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HSBC closes in on deal to sell Russian business to Expobank

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HSBC is in talks to sell its Russian business to Expobank, in a deal that would add to the exodus of western lenders that has led to a rapid consolidation of the country’s banking industry.

The bank’s Russian subsidiary is a small part of Europe’s largest lender, with assets of Rbs89.9bn ($1.4bn) and almost 250 employees as of the end of June 2021.

Having opened a Russian retail banking operation in 2009 only to close it two years later, HSBC’s operations in the country now focus on providing services to domestic and multinational companies.

Expobank has experience taking over foreign banks’ Russian operations. It was Barclays’ Russian subsidiary until its current owner, Igor Kim, bought it from the UK lender in 2011. It subsequently acquired the Russian operations of Royal Bank of Scotland in 2015 and the local business of Turkey’s Yapı Kredi in 2017.

Last week, the Financial Times reported that Citigroup, which first announced its intention to leave Russia last summer, was in talks with privately owned Russian companies including Expobank and insurance company Reso-Garantia over a sale.

HSBC’s talks with Expobank are at an advanced stage, according to people familiar with the matter. The talks were first reported by Bloomberg.

HSBC declined to comment, while Expobank did not immediately respond to a request for comment.

Although HSBC’s Russian business is small, the bank has come under pressure from UK members of parliament to follow the lead of Wall Street lenders and announce a full-scale exit from the country.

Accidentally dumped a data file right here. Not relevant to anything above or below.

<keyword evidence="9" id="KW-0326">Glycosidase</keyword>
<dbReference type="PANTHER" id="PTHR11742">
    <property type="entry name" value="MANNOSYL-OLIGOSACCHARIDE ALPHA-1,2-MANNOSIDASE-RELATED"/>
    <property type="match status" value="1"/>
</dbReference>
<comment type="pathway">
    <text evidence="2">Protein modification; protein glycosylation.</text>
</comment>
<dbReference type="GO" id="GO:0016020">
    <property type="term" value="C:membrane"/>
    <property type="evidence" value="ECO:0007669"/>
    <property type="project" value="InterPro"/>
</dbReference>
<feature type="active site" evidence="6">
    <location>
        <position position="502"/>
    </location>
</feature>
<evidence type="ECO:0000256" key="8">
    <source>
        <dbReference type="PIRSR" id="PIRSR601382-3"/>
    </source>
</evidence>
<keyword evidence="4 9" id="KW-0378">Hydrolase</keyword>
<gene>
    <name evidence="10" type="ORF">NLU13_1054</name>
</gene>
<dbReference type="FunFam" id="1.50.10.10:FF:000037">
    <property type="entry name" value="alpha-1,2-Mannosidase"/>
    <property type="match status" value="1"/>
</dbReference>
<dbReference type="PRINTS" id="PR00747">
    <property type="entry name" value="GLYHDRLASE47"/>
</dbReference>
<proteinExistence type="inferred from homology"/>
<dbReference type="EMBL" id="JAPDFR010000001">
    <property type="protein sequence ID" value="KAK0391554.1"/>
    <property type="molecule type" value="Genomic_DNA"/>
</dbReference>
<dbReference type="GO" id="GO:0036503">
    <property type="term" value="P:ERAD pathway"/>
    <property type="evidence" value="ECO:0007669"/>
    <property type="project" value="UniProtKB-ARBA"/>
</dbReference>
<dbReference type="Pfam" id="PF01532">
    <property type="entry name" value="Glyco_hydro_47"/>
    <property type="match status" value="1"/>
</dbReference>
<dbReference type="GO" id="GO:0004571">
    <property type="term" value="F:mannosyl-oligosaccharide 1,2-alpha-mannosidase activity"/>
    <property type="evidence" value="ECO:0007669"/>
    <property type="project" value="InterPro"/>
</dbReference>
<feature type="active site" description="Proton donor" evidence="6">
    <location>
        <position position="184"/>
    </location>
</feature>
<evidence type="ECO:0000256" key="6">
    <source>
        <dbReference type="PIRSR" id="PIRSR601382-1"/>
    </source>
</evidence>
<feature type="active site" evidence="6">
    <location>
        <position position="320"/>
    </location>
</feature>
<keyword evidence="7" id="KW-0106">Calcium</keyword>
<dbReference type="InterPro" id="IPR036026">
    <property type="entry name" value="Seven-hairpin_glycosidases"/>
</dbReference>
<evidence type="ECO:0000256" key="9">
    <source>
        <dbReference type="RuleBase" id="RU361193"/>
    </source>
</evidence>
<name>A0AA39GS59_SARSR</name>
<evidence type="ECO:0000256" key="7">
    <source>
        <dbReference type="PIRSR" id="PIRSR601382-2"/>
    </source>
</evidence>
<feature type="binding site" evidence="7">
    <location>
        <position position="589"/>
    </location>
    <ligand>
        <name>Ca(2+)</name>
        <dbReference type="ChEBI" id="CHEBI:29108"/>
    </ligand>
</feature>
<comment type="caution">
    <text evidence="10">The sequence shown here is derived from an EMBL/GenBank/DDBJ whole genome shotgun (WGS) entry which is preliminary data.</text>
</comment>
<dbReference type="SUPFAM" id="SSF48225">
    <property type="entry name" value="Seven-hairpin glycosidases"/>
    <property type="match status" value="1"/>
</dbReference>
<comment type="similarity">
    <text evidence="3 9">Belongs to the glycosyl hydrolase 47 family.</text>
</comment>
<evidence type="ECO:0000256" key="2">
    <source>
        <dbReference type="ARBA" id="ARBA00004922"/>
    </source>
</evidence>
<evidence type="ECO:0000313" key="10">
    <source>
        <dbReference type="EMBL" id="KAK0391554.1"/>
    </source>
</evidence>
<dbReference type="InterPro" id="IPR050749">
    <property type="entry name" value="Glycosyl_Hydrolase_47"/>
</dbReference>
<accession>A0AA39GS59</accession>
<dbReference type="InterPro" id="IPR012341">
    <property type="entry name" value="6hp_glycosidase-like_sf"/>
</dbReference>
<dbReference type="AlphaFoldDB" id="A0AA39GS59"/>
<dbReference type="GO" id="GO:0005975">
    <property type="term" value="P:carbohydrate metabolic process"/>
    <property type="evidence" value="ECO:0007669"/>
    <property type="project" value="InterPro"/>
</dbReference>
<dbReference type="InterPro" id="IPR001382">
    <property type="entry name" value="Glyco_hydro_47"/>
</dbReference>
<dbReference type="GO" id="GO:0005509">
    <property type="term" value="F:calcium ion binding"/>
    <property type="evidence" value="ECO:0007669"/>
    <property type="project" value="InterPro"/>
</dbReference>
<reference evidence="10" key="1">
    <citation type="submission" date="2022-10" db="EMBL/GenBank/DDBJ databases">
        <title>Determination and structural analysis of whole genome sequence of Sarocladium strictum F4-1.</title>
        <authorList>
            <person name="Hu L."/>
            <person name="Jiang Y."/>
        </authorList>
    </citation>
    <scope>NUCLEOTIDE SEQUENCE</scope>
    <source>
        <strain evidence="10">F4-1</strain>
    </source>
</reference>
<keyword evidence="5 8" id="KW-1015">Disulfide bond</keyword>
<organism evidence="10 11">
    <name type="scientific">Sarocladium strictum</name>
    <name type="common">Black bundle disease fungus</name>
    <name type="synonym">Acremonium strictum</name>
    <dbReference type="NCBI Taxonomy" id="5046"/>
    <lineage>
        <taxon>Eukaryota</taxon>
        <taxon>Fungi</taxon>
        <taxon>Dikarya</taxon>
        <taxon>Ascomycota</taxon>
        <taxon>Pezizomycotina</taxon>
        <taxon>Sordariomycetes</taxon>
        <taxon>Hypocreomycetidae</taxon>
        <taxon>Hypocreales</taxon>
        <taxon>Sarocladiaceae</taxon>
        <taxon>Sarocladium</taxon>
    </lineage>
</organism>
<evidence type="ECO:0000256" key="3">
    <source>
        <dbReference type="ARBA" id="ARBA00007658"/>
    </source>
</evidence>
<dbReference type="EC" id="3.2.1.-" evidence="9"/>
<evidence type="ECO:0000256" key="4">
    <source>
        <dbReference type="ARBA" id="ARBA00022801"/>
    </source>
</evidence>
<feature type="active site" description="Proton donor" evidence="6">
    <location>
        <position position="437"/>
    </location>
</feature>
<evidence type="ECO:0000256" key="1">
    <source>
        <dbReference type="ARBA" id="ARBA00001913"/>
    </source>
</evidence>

The bank has previously said it is fully implementing sanctions and will not take on new business in Russia, but has so far stopped short of pulling out.

In March, a cross-party group of more than 60 MPs asked the trustees for the parliamentary pension scheme to sell its shares in HSBC, citing the company’s continued exposure to Russia.

Western banks have been forced to reverse decades-long Russian expansion following Moscow’s invasion of Ukraine, with some lenders contemplating heavy losses on their exits.

Société Générale took a €3.1bn hit when it agreed to sell its Russian Rosbank subsidiary to oligarch Vladimir Potanin’s Interros investment company in April.

The French bank, which first bought a stake in Rosbank from Interros in 2006 before cementing control two years later, said it would write off about €2bn for the net book value of the divested activities and a further non-cash write-off of €1.1bn.

Citi is also considering an offer from Rosbank, but its ability to complete any deal has been thrown into doubt after the UK recently imposed sanctions on Potanin. He remains free of US and EU sanctions, however.

Italy’s UniCredit and Austria’s Raiffeisen have so far resisted offers to sell their Russian businesses, preferring to hold on to assets they feel are temporarily undervalued.

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